without charge. At one dollar a year, post
age paid, the expenses of paper and printing
are barely repaid; and, considering the size
of the sheet and the quality of its contents,
we are confident the people will consider The
Weekly Sun thc cheapest newspaper publish..
ed in the world, and we trust also one of the
very best. Address,
THlE SUN, New York Gity, N. Y.
EASLEY, S. O,.
THlE FIRST SESSION BEGINS MIONDAY,
JA NUA RY, 22, 1877.
RATES PER SEssION, 20 WEEKs.
Primary Department, . $7 50
intermediate Department, 11 00
High School Department, 151 00
Board per Month, $10 to $12
For full information, address,
0. E. PRINCE, Principal.
Jan 18, 1877 19 8
Price, Twenty-Five Cent.
ONE HUNDRED AND FIFTH EDITION.
Containing a complete list of all the towns in
the United St ates, . the Territories and the
Dominion of Canada, having a population
greater than 6,000 according to the last en
sue, together with the names of the news,
papers having the largest local circulation in
each of the places named. Also, a catalogue
of newspapers whmioh are recommended to
advertisers as giving greatest value in pro,
portion to prices charged. Also, all Dews.
papers in the United States and Canada,
printing over 6,000 copies eaoh issue. Also,
all the Religious, Agricultural, Scientific and
Mechanical, Medical, Masonic, Juvenile,
Educational, Commercial, Insurance, Real
Estate, Law, Sporting, Musical, Fashion, and
other special class journal; very complete
lista. Together with a compik o list of over
800 German papers printed In the United
States. Also, an essay ujgn advertising;
many tables of rates, showIng the cost of
advertising in various newspapers, and evey
thing which a beginner in advertising would
like to know. Address
C4EO. P. ROWErL * e
1.01 15 TEl IE
!H nuns STEIE.
Only $1.50a Ycar
Every man in the County of
SHOULD BE A SUBSCRIBER !
Every man who has ever lived
bore and has mpved
SHOULD BE A SUBSCRIiEER !
IT FtrRNISHES ALL
THE #SWNTY REW.
I T C11tC0U LA T1 8
Largely in the adjoining Counties,
and to some extent in Western
AND 18, THlERBFORE,
For the Piekens Sentinel !
In the Piekens Sentinel !
Dr'. U. 1. GIllUiand
vicinitfy ad uwEadEng easty. Okar
103IKn2s HIGH HC0OOl.
it 64oaetib yea is divided into two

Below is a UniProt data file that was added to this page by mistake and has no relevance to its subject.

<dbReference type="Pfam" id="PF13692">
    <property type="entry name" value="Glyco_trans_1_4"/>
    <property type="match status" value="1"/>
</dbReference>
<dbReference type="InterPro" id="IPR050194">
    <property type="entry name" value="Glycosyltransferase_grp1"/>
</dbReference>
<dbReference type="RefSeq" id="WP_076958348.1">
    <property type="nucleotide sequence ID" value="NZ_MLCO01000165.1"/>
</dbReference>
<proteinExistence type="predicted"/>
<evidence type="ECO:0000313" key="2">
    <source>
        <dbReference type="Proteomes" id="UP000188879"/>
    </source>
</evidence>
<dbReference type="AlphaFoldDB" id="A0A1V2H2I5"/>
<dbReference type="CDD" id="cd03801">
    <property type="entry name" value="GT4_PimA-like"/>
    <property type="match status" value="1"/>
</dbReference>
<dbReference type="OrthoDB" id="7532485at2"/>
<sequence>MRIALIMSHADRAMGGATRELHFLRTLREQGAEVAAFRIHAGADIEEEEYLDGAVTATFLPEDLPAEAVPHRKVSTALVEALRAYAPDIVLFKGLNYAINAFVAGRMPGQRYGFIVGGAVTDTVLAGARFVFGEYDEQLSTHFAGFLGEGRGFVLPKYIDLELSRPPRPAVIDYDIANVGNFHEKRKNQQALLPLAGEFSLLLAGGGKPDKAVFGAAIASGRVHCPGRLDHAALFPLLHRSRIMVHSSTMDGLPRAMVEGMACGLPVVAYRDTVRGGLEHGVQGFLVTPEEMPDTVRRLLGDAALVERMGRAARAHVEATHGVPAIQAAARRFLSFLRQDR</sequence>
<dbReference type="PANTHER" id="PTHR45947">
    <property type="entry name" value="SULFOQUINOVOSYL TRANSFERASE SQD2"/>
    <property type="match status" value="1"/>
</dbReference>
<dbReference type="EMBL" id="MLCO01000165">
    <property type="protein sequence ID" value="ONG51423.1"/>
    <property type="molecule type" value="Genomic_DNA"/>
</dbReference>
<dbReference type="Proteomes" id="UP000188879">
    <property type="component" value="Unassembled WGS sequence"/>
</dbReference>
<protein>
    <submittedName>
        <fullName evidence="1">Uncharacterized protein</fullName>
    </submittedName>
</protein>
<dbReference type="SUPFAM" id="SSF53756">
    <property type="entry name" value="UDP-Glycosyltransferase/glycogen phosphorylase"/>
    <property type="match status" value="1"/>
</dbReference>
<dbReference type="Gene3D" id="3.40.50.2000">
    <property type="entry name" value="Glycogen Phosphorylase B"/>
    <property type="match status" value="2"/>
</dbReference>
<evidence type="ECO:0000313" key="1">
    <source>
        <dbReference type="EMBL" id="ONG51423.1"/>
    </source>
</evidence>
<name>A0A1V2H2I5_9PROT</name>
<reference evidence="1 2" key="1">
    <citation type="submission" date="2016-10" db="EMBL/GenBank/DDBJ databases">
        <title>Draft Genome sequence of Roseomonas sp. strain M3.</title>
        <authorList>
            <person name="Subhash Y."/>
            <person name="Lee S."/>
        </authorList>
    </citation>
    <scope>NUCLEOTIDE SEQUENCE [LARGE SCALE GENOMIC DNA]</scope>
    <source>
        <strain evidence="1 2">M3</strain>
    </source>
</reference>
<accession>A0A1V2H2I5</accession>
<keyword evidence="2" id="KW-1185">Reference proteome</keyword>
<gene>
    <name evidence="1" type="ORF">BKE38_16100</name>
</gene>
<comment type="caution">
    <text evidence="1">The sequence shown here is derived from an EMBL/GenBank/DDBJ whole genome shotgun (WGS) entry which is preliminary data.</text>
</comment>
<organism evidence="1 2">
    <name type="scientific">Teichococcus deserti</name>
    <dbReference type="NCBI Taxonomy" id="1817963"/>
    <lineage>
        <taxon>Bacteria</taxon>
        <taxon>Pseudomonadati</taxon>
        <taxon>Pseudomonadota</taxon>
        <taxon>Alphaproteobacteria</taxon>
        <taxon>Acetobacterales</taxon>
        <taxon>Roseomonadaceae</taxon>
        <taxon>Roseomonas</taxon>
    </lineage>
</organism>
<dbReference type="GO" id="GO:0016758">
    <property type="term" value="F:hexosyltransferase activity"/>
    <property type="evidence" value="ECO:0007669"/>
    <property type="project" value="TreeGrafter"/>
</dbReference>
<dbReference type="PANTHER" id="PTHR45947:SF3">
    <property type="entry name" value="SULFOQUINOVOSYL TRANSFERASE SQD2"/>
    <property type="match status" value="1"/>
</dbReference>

Terws ej 0 weeks each The First Term
commendes February 6th, and ends June 22d;
4be second Teom obamnoe July 28d, ahd
e da je*44*be*, 7 ,
Students enteriug within two weel;s after
the 6otmenetnent of the Termid ill be
charged for the whole Tom; those etering.
after this time, from the time of entering.
It is more satisfactory that Students enter
at the commencement, when the several
classes are forming,
. Course of Study.
Ist Term-Spelling and Reading.
2d Term-Spelling and Reading continued;
Primary Geography; Mental Arithmetic;
Exercises in Writing.
1st Term-Spelling and Reading. continued:
Geography continued; Introducing English
Grammar; Elements of Written Arithmetic;
Exercises in Writing.
2d Term-Spelling and Reading continued;
Elements of Written Arithmetio completed;
Intermediate Geography completed; Analyto
ical English Grammar; Primary U. S. His
tory; Exercises In Writing.
let Term-English Grammar completed; Phy.
sical Geography; Oommon School Krithmie,
tic; Towns Analysis of Words;
2d Term-Greene's; Analysis of English
Language; Arithmetic continued; Smaller
Composition; Higher U. S. History.
1st Term Latin Grammar and IHarkness' Eirst
Latin Book; Latin Reader; Davies' Algebra;
History of England.
2d Term-For Books of Cwsar; Arnold's
second Latin Book on Analysis of the Latin
Sentence; Greek Grammar; Kendrick's
Greek Ollendorff; Greek Reader; Davies'
Algebra completed; Natural Philosophy.
.1st Term-Six Books of Virgil; Greek
Reader completed; Plain Geometry; Higher
Composition and Rhetoric.
2d Term-Sallust's Cataline & Jugurtha;
Xenophon's Anabasis; Higher Algebra
commenced; Solid and Spherical Geome
try completed; Chemistry.
1st Term-Cicero's Select Orations; Xenophone
Memorahilia; Trigonometry and Surveying;
Roman History; Latin Prose Composition.
2d Term-Horace entire;"Six Books of the
1liads: Greek Prose Oomposition; Algebra
The above course will preparc efnn
didates for admission into the SoPIio
MORE CLAss of any of our Southern
Colleges. Studon ts, w ho do not stand
a satisfaictory oxaminiation upon the
several studies of each class, wvill not
bo allowed the privilege to advaince to
the next higher, but be retai ned in
such class, till aill the studios of it, be
TUITION OF IPRIMARY DEPARTM1ENT
Junior Class, - - $5.00
Intermediato Class, - - 12.50
Senior . . 15.00
Pre parator'y D)epartmen t, 20.00
No deduction will bo made for lost
time except from prolongod sickne1ss.
Monthly roports of punctulity,d
portment, and r'ecitautions ineau
dy, \vill be furnis~hed parecnts.
J. H. CARLISLFX Prin cipal.
Dec. 28, 1875 17 t
Fits and E pilepsy
The worst oases of the longest s(angng, by
neiig Da. IIunaARLD' Cuisa
It has cured Thousands,
and will give $1,000 for a case it will not
benefit. A bottle sent free to -all -addrensinig